In looking at attacks, it’s important to realize that attackers will always seek the path of least resistance as they target you - and often these days the path of least resistance is the tool. Chris mentions another Economics of Information Security Paper, Where Do All The Attacks Go? in which the question is asked, ‘If security is so awful, why isn’t everyone attacked every day?’ and the answer of course is that even attacker groups have bosses to please and budgets to live up to. Targeting is hard.
So the idea to use supply chain attacks being in the news is to use them to justify the time it takes to consider something: given a supply chain attack against our CI/CD tool, what permissions would it have, and how can you follow those permissions throughout your CI/CD pipeline.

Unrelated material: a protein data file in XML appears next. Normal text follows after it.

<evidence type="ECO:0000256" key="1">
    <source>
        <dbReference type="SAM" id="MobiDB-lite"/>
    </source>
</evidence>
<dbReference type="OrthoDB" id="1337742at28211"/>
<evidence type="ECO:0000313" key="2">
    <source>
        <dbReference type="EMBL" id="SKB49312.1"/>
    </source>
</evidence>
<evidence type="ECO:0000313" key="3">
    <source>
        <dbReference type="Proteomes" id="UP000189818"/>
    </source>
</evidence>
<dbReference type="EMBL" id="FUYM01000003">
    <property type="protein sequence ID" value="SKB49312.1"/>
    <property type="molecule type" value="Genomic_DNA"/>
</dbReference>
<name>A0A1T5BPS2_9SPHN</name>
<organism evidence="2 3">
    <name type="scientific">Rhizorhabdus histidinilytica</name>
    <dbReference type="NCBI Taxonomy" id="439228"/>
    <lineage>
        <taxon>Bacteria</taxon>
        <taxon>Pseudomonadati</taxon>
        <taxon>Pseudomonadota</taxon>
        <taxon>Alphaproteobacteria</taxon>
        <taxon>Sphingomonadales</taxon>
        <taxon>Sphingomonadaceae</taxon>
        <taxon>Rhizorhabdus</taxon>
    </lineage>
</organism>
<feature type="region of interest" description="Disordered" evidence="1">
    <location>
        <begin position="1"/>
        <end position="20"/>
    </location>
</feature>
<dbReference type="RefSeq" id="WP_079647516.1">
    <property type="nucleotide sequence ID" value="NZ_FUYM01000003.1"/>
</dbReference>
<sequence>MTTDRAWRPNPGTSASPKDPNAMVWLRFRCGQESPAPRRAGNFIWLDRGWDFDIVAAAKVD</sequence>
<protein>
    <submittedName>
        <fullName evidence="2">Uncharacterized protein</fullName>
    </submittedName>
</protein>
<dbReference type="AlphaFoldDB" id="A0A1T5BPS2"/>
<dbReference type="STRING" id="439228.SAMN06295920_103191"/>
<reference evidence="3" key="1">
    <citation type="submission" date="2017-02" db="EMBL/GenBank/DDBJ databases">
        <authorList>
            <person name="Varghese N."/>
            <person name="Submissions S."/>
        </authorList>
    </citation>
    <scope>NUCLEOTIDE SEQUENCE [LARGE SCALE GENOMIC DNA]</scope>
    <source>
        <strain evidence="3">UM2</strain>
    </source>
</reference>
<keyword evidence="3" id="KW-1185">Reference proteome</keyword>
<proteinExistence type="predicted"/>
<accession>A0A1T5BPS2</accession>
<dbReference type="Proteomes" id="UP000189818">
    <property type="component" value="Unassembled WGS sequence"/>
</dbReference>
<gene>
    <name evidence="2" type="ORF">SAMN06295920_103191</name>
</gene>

All too often we bring in these external tools to cover up what we’re not good at, which would be fine if they were better than they actually are. Threat modeling through a theoretical supply chain breach can help you identify new forms of tech debt.
Chris is a frequent speaker on topics such as serverless, DevOps, cloud, containers, security, networking and the Internet of Things. He’s also a cloud editor for InfoQ and a contributor to open source projects such as Docker, CoreOS and DXC’s Online DevOps Dojo.
Nick is Chief Security Officer at a financial technology firm, and was formerly an NYPD Intelligence Bureau apparatchik. He is co-author of many books, including Cyber Attack Survival Manual; In Context: Understanding Police Killings of Unarmed Civilians and Blackhatonomics: An Inside Look at the Economics of Cybercrime.